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American Indian Initiatives

The Great Sage Plain, with ancestral Pueblo ruin insert.

Ruins are an ancestral place, where spirits still dwell. They signify places we used to live—our homeland. It helps us connect to the past, the condition in which ancestors used to live. They serve as monuments to our history; it's a textbook to open each time we go back.
Micah Loma'omvaya, Bear Clan, Songòopavi
( Full reference)

At the Crow Canyon Archaeological Center, we have a rare opportunity to explore the connections between American Indians today and those who lived in the past.

Crow Canyon is located in the Four Corners area of the American Southwest—the ancestral homeland of the Pueblo people, whose nations today are located in Arizona and New Mexico. American Indian lands in or near the area today include those of the Ute Mountain Ute, Southern Ute, Paiute, Navajo, and Jicarilla Apache, and the reservations of numerous other tribes are not too far distant. All of these indigenous peoples are interested in the past because they consider their relationships to their ancestors to be sacred.

Ernest M. Vallo, Sr.

The name for this area [in Keres], including Mesa Verde and the Great Sage Plain, is katach-ta kaact, meaning "wide area of dwellings." All of our cultural and traditional beliefs originated here a long time before the final migration took place.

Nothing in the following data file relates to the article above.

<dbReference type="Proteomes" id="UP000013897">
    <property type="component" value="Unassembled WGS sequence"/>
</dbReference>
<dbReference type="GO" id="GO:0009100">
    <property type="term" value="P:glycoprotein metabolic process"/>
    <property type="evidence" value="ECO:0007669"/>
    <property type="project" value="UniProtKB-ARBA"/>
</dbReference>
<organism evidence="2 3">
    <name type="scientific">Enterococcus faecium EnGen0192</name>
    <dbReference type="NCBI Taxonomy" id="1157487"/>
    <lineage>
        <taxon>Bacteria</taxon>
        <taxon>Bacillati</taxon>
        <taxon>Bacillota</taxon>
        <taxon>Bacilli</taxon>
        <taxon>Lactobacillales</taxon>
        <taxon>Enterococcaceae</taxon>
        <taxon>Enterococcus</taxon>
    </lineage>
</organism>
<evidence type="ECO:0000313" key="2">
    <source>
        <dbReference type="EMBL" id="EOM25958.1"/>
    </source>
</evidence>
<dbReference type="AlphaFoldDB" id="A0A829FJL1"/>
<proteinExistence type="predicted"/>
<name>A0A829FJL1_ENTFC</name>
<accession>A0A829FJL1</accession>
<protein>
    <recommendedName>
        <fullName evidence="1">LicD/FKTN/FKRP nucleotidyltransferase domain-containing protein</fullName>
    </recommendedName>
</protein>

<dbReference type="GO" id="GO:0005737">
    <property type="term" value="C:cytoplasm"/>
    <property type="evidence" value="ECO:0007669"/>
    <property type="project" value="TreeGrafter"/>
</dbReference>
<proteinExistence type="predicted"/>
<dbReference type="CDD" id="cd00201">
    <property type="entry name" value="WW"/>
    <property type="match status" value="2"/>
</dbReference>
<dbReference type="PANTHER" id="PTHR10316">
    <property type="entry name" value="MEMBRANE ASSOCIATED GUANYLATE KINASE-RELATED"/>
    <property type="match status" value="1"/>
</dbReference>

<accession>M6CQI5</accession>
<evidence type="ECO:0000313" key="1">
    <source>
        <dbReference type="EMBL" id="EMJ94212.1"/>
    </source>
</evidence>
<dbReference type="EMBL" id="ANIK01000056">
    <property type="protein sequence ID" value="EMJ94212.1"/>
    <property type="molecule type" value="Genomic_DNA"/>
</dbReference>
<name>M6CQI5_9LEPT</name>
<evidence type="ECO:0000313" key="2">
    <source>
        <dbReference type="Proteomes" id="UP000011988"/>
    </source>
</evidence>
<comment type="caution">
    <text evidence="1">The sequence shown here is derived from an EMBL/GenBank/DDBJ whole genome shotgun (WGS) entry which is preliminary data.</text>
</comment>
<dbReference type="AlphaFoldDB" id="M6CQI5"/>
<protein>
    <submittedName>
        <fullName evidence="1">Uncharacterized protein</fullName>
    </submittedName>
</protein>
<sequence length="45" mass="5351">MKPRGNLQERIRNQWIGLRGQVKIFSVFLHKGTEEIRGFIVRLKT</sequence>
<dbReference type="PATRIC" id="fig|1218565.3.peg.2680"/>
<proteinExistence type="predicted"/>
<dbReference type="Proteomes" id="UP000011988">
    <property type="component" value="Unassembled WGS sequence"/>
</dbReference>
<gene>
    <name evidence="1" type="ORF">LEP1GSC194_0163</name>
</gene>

Our ancestors built these dwellings here, and their spirits still live in these places. That's what makes them so significant. We want to encourage others to preserve these dwellings. We want future generations to come and observe, because our cultural and traditional ways bring the soul nourishment.
Ernest M. Vallo, Sr., Eagle Clan, Pueblo of Acoma

As researchers and educators, we at Crow Canyon believe that dialog with native peoples is essential to reconstructing a history that is inclusive, accurate, and informed. Working closely with Crow Canyon's Native American Advisory Group, the American Indian initiatives department facilitates collaboration with American Indians in the design and implementation of the Center's research projects, education curriculum, and domestic travel adventures. American Indians' many contributions to Crow Canyon programs provide a rich, authentic experience for both students and adults.

Our collaborations with American Indians also include the identification and implementation of initiatives that address indigenous peoples' interests and concerns, including native language programs, cultural preservation efforts, educational initiatives, and programs for elders.

Finally, Crow Canyon serves as a resource for American Indians and for educational institutions, museums, and government agencies on issues relating to native peoples.

See also:
Peoples of the Mesa Verde Region (an illustrated chronology)
American Indian Contributions to Crow Canyon Programs
Crow Canyon as a Resource for American Indians
Initiatives (description of current initiatives)
eNews stories about American Indian initiatives & activities at Crow Canyon
Links to American Indian Web sites

 

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The development of the American Indian Initiatives Web pages was made possible in part by a generous grant from the Qwest Foundation.